May 10, 2007

Dick Wolf on Bury My Heart

Interview with Dick WolfHBO: Can you briefly set up the story Dan Giat has adapted?

Dick Wolf: It is a vast, historical epic of non-fiction. The biggest job that Dan did is synthesize a book that is about 500 pages long into a coherent movie that traces the history of the Sioux from Little Bighorn--which was Custer's last stand--through the Massacre of Wounded Knee, which is probably one of the low points of American history. But, I think what the movie will show is that for better or worse, the Indian experience is really one of near genocide, and it is not a proud moment in the history of the United States. But, it is a very revealing look, and there is an enormous mirror into the current world because it is really the story of the United States trying to impose their will on what was essentially a foreign country with a population living a life that was totally different than what this country was becoming.

HBO: Do you have a favorite scene?

Dick Wolf: Oh, I absolutely have a favorite scene, which is a confrontation between Miles, who is the colonel who came to bring the Sioux under control after Little Bighorn, and Sitting Bull. They have a powwow in the middle of the plains, and Sitting Bull takes his position, which is, "Why are you doing this to us? You know we're out here living our lives." And, Miles is the one who turns to him and says, "Wait a minute. You're the most warlike tribe on the North American continent. You came out of Minnesota and killed the Crow. Why are you any better?" And, that is the moment in the film that you can see the historical perspective is one thing, but there is always a rationale for the aggressor to do what he's doing. So, it's a wonderful scene both psychologically and historically because it puts the entire film into perspective. It's the one scene that has not changed in the last three years of writing and rewriting, so it's pretty powerful.
Comment:  This is an odd choice for Wolf's favorite scene. It seems to excuse the white man's crimes by saying the Indians did the same thing.

I presume this exchange never took place, so it's doubly odd that Wolf chose to include it. What's the "perspective" he's pushing: that the victims are no different from the victimizers?

Sitting Bull could've responded in several ways to Miles's comment. Here are a few possibilities:

"I'm not responsible for my ancestors' actions. I'm responsible for my actions and so are you."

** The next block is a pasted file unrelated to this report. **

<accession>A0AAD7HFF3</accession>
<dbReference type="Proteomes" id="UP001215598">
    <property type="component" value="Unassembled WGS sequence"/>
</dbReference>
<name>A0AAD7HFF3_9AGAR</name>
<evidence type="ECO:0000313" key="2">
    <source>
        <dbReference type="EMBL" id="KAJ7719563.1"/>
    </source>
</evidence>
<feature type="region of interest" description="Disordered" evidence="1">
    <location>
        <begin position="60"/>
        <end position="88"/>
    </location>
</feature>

"Our wars were small-scale skirmishes with few people killed. You're trying to exterminate our race."

"Unlike the Lakota and Crow people who came before us, we signed treaties guaranteeing our rights. You're violating those agreements."

"We didn't preach a philosophy of 'love thy neighbor as thyself,' then violate it. You did."

"Two wrongs don't make a right. Never have, never will."

In the rest of the interview, Wolf justifies the fabrications noted in the NY Times. Needless to say, I don't buy the justification. If a historical episode isn't dramatic enough to tell, then don't tell it. Don't fictionalize it and then tout the honesty and accuracy of your storytelling.


writerfella said...

Writerfella here --
Like your interpretive replies of Sitting Bull, but the one word missing even from them is ""
Think about it -- isn't that one word ALWAYS missing?
All Best
Russ Bates

sara JE said...

yeah- once again, they need a white or "beige" character to help white audiences connect or maybe actually consider indigenous people as humans, so sad really- it's sad that the idea that some eloquent intelligent brown people would want their own land, culture, language, ceremonies, and rights (and to be left the F alone) is so foreign- that these people MUST be at least part-white.....also the fact that in each of these movies, (movies i really like, but in a love/hate manner)like dances with wolves, dog soldiers, into the's sad that this is what we feel like we have to settle each one there is a well intentioned white person saving the injuns, and some sort of white/indian love thing going on....and Adam Beach should be ashamed to show his face after being in windtalkers...that movie was SO hilarious!! (and I can't believe that the Navs endorsed it) i can't believe Adam Beach ever lived that one down on his reserve - imagine it "Hey Adam, did you have fun getting carried around like #$%#$% by some white guy?" (5 native guys roll on ground laughing); it's also sad that someone like Adam Beach will take what he can get, even if it means bending over and grabbing his ankles (and smiling into the camera or looking like a lusty injun at the same time)

Rob said...

Charles Eastman was part-Indian and identified himself as an Indian, so I wouldn't call him a white character. But clearly the filmmakers agreed with your point about needing a familiar figure to provide entry into the story. So they added Eastman and his white wife, who didn't have a role in Dee Brown's book.